“You are not obliged to say anything, but anything you do say may be taken down in writing and used in evidence”
I must admit to saying that more than a few times some forty odd years ago, but somehow unless you keep a diary there is little writ down on the day to day doings of life, even when they become a pivotal moment in your fortunes from then on.
So dear reader, I made no notes, but I have the best archive ever in Isobel and other fellow travellers plus of course my imagination.
After all my darlings this is a story.
Its foundations were some years in the past but in our meanderings in the world created by Terry Pratchett you could say it really started here.
So, if you’re sitting comfortably then Uncle Bernard will begin.
‘Here’ was Covent Garden, ‘when’ was June 1990.
An article had appeared in the Sunday Telegraph colour supplement which previewed Terry’s latest book: Guard! Guards! This had excited the interest of a ‘man in a suit business consultant’ who was working with us at the time. Isobel had heard a reading of ‘The Colour of Magic’ on Radio 4 in 1985 and as a result bought and read all the available Discworld books. Then I read and also enjoyed them hugely. It took an outsider to join the dots and recognise a commercial synergy between the sort of things we were making (humorous fantasy figurines), and what Terry was creating in his books.
A dialogue opened up with Terry’s agent Colin Smythe and we met up with him in London. Once the principles had been established it was down to meeting Terry himself. At that time there were no ‘real’ Discworld characterisations other than those produced as book covers by Josh Kirby. Great art, fun covers but not exactly helpful. We were advised to steer clear of those and Terry, no mean artist himself, faxed us drawings to give us some idea of what was in his mind. Over the years this process became so slick he only had to say what character he had seen on film or TV and we were on to it, but that’s a whole other story.
So with a very concise sketch and a few years of experience in making any number of wizards from Gandalf onwards I started modelling Rincewind. The wax finished up at about 14 cm. tall. I tried to get that haunted look along with his whole body signalling ‘hangdog’ plus the tatty clothes, battered hat with misspelt sequins and of course his pendant. I thought I had got it about right; working to that scale was never easy and knowing that anyone who read the books would be judging what we had produced certainly sharpened the mind. But that was nothing compared to the prospect of showing it to the man who had created such a fantastic and rich universe and had granted me permission to turn aspects of it to something tangible that anyone could see and hold.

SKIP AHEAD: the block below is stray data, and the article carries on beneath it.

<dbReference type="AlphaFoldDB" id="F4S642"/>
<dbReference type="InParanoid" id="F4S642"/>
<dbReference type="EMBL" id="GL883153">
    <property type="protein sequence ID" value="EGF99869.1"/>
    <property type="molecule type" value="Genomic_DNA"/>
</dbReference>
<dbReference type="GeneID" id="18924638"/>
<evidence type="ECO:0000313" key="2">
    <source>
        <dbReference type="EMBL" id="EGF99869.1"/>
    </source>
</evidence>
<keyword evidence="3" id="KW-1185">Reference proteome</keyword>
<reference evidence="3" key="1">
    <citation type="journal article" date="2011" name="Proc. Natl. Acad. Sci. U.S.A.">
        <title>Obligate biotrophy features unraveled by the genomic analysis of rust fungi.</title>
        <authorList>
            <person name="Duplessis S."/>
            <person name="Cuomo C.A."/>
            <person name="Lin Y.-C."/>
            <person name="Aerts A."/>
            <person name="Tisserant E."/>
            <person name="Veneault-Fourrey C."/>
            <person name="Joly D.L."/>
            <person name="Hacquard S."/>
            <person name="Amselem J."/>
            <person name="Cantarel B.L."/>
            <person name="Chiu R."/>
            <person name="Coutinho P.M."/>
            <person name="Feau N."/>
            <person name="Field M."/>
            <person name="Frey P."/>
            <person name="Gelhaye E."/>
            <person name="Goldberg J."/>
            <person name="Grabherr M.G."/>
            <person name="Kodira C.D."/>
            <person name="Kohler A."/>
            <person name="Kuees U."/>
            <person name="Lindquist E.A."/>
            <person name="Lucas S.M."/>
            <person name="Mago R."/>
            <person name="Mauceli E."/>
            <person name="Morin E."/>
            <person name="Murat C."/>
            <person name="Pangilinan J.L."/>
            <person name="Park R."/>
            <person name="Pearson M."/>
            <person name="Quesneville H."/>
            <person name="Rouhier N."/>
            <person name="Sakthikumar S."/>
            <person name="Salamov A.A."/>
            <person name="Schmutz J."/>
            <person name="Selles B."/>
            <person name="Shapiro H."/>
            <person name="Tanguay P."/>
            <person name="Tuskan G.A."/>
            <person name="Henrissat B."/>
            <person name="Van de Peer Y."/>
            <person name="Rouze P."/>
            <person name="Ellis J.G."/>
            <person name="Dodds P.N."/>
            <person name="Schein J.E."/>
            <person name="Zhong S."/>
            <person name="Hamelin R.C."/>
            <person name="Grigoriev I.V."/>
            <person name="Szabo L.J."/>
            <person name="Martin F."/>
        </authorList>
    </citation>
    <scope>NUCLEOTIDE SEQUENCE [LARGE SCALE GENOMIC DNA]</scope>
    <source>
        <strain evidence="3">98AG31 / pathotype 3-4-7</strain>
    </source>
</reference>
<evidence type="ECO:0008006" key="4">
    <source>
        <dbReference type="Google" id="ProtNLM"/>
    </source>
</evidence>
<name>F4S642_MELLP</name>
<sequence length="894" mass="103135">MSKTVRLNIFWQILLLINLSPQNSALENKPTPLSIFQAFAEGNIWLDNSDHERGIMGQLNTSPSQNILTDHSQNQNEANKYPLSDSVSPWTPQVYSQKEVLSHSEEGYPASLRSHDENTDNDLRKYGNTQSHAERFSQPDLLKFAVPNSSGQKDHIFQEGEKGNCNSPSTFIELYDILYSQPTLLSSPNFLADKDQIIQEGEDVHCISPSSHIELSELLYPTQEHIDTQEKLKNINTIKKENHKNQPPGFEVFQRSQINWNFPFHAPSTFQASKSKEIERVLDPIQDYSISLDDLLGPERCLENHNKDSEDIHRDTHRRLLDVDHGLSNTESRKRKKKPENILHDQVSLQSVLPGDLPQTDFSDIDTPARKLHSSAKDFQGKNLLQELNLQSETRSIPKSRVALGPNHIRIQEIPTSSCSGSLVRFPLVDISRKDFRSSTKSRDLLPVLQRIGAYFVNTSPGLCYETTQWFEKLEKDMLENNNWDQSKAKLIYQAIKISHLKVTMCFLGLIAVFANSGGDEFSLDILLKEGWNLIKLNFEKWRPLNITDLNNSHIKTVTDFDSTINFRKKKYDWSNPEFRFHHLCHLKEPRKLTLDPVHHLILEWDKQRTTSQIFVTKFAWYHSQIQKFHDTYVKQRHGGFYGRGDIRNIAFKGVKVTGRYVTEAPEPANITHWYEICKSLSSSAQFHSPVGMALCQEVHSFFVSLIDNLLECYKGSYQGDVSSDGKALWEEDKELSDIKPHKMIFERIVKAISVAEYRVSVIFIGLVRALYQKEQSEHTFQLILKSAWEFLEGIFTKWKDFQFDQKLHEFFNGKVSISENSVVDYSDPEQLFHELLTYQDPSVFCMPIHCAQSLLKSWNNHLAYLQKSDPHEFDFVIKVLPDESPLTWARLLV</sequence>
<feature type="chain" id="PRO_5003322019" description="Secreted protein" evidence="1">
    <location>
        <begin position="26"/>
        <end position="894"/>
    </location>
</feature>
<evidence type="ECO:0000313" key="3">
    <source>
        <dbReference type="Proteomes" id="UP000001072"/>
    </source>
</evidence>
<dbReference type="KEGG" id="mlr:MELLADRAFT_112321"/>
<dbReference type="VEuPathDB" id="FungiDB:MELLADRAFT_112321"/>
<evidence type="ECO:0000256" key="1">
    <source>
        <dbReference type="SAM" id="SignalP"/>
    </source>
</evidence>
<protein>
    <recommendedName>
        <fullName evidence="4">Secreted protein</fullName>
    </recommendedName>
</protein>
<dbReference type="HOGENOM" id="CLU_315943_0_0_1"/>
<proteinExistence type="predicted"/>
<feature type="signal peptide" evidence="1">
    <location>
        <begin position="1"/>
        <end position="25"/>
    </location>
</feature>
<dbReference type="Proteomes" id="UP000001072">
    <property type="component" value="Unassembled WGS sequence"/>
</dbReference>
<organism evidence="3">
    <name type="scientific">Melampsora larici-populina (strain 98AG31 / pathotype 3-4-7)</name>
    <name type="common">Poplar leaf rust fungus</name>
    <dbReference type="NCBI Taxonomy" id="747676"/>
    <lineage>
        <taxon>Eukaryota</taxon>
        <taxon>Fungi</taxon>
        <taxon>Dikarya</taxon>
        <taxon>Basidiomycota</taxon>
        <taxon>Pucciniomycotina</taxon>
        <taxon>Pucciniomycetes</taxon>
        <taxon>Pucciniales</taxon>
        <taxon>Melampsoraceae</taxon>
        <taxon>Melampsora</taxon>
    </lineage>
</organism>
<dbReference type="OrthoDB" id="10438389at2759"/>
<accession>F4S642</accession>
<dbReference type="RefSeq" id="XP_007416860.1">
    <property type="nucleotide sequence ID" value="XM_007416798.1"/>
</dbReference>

The only other writer I had taken ideas from at that stage was dear old Tolkien. Not many laughs there I can tell you but great images from wonderful storyteller and of course dead, which certainly helped when it came to deciding the ‘look’ of a character.
So here I was about to meet with a man who told pictures in words, could draw and had the final say on anything that was made under his name. No pressure then!
I remember it being a hot day and we met at lunch time or just after as Terry had been to see his publishers not far from Covent Garden. We knew he would be at a café and indeed he was. We sat down next to him, me clutching a cardboard box in which nestled this rather fragile lump of wax, which liked heat as much as a chocolate kettle and with the same propensity to morph into a shapeless lump if subjected to anything warmer than a mortician’s handshake.
There was no preamble, a brief ‘hello’ and it was ‘open the box’. I think he was as excited as we were, after all, suddenly words into something you could put on a mantelpiece. I carefully and oh so mindfully opened the box and took out the wax model, which was securely fixed to a small piece of square board by its base, and put it on the table. Terry and Rincewind looked at each other. Terry stretched out his hand and taking hold of the base board lifted it to eye level so he could really see it clearly. I waited my heart in mouth and nervous as hell. Terry looked at me and spoke.
Just then from only a few meters away a Bavarian Oompah band struck up with earth shattering jollity interspersed with the hearty slapping of thighs that seems to accompany this form of Teutonic torture. I didn’t hear a word the dear man said, not a single word! Our entire conversation was carried out between gaps in this wall of sound and all the while the sun beat down on my wax model. Every time I tried to put it in some form of shade provided by our beer glasses so Terry picked it up to examine it once more. His verdict: it needed only an adjustment to Rincewind’s eight-sided pendant and it would be just right.
Well you can guess the huge relief and shaking his hand on the deal I knocked the ruddy box on the floor. Thank the gods that Terry had taken Rincewind out for one more look before we departed. The ‘suit’ and I made our way back to Woolpit and the very next day this piece was being moulded and put into production and I with Leigh Pamment started on Granny Weatherwax, Two Flower and the others.
It was the beginning. The first of many meetings, projects and collaborations which continued until my good friend’s passing earlier this year.
Finally, this – to me, well it says it all.